Week 3 & 4

I can't believe it has been almost a month since my internship started!

The second two weeks period was pretty much the same as the first one with a few exceptions.

This week PJ sent me my milestones, so I have the plans more or less now. I hope I can keep up with the schedule.

My first task after being comfortable around boot path for the APs, will be creating a new function and replacing it with the smp_init, cpu_up, _cpu_up and __cpu_up which is a function pointer to native_cpu_up and eventually calls do_boot_cpu. Right now, smp_init is looping through all the AP's and calls cpu_up().

The purpose of this project is bringing a parallel approach to waking CPU's up, so for the first step, the new function will loop over all possible AP's and call do_boot_cpu() on each of them.

So, I started to think about what could be a better approach, while I keep digging.

Also, this week I upgraded my Ubuntu to 13.04 because I had some problems with 12.04. Well, that had been a challenging process. First I upgraded it to 12.10, but after I rebooted my laptop, GUI didn't load! After many unsuccessful attempts, I was able to fix that problem. And then, I go on and upgraded it to 13.04. But it wasn't a flawless upgrade either. This time, I had problems with my wireless, web cam, fn keys etc. Following a research I realized my wireless driver was disabled! I was familiar with this problem and I knew how to fix that, I have learned it from Sarah Sharp during a debugging session at participation process of OPW. There is a very good explanation in the first patch tutorial for those who are interested.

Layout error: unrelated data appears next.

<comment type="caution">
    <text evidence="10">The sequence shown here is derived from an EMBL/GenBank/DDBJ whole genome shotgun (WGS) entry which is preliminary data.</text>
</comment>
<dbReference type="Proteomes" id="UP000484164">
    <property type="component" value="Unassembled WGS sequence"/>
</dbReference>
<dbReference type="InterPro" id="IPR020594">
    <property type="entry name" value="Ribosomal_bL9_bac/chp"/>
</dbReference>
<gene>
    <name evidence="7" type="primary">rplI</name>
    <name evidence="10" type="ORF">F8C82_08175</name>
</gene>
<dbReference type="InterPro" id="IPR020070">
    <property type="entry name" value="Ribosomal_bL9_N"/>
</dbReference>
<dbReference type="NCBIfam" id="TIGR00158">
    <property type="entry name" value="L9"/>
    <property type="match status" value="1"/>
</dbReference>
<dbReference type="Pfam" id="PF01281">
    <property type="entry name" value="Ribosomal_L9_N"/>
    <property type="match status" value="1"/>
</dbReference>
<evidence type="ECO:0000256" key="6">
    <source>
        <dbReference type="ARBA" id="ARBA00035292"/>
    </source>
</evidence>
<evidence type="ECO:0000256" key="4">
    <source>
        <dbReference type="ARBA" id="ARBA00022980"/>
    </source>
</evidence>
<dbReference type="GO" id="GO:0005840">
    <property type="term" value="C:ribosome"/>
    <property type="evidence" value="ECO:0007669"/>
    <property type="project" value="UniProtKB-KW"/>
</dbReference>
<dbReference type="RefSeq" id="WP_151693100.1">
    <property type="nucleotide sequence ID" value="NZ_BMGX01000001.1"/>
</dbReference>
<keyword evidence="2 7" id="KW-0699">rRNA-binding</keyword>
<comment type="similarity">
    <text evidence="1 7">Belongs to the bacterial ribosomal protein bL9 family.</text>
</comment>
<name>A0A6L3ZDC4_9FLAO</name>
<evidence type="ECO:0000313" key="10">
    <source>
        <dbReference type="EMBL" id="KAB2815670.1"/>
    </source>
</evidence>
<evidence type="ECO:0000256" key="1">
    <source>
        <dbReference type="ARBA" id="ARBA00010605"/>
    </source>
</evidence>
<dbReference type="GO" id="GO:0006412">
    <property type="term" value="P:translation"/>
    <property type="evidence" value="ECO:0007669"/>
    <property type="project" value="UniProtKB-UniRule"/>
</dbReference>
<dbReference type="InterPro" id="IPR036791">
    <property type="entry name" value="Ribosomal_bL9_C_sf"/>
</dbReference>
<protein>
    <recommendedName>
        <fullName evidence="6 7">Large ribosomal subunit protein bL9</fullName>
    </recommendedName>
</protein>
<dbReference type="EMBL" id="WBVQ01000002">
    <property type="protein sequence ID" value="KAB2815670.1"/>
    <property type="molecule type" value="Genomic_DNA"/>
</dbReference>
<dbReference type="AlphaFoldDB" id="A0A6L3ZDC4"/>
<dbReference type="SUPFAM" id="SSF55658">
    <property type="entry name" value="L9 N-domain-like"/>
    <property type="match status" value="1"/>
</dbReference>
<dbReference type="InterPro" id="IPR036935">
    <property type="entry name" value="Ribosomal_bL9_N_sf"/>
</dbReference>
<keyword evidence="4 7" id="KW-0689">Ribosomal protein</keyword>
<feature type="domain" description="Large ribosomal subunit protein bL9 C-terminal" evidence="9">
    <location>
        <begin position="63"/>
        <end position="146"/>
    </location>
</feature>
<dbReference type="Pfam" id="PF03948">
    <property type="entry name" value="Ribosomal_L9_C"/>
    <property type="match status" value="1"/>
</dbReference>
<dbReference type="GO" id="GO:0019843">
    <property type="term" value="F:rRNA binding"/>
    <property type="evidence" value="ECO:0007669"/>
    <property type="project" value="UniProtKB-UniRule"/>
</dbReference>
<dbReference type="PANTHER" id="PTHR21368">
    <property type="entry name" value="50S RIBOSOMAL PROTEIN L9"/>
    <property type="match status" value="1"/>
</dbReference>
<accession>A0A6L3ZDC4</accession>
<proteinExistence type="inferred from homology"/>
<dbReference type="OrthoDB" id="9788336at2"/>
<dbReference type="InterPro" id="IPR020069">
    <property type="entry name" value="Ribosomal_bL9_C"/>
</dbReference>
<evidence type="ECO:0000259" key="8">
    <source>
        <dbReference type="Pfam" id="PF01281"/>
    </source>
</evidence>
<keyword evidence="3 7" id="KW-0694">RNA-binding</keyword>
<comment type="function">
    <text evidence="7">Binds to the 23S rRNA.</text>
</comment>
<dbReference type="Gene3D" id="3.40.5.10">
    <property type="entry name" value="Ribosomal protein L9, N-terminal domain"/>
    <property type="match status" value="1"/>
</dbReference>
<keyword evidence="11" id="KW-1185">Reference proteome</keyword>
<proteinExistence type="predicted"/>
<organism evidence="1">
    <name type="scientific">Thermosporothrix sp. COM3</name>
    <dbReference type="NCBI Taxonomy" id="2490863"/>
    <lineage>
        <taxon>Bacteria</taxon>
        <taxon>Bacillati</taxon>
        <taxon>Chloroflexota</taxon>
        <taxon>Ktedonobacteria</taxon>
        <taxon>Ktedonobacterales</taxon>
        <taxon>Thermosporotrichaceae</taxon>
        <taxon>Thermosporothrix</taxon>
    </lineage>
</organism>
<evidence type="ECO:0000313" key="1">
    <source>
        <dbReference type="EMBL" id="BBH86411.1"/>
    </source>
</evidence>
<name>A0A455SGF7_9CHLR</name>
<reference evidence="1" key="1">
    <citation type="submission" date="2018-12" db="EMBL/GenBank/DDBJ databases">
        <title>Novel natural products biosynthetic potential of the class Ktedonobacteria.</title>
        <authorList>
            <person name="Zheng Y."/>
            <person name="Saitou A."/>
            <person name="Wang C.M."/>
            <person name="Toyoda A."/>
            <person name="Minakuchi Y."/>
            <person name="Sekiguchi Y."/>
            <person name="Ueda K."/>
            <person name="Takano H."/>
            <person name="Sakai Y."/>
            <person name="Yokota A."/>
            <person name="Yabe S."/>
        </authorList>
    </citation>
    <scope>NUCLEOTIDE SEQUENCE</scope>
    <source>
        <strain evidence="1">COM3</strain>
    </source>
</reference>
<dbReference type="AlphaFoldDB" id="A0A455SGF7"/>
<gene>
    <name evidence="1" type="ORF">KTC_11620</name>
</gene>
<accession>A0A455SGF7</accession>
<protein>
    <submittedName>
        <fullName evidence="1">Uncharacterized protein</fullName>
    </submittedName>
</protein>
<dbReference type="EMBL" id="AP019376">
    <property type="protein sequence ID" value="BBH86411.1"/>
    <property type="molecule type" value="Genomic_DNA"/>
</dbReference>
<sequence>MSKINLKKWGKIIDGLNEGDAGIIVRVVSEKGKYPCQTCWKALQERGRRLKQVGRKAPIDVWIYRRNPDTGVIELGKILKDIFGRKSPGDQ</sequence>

That's all for now. :)


After the first two weeks

The first two weeks of my internship have passed (and a little bit more). I've mostly spend these days digging the boot codes. I have to say, that hasn't been easy for me. For example, I've spent a lot of time trying match the algorithm given by Intel's Software Developper's Manual with the boot codes. After a while I realised from my mentor's answers, that algorithm was BIOS's and I shouldn't be worrying about it. :) But my mentor (Peter P Waskiewicz Jr) is being very helpful and encouraging. As I started putting pieces together, the whole thing makes a little bit more sense to me. :) I can't wait to start making some contributions, however it will take some more time until I get comfortable around this boot puzzle.

On my second week, I started some git tutorials. I'm not familiar to git, it's a new world for me, but I'm getting used to it. There are some really good tutorials.

Here are some links:



My first two weeks of my OPW internship passed so quickly. I found out there are so much to learn, even more than I thought. But I will be fine, just keep digging... :)



Hi, welcome to my personal blog. This is my first personal blog, I hope you will enjoy it. :)

This summer I will be joining to Outreach Program For woman as an intern. I am accepted to work in x86 central boot code project and I am thrilled about it! So, I will be sharing my experiences. I hope my experiences will be beneficial and you will consider applying for the next round!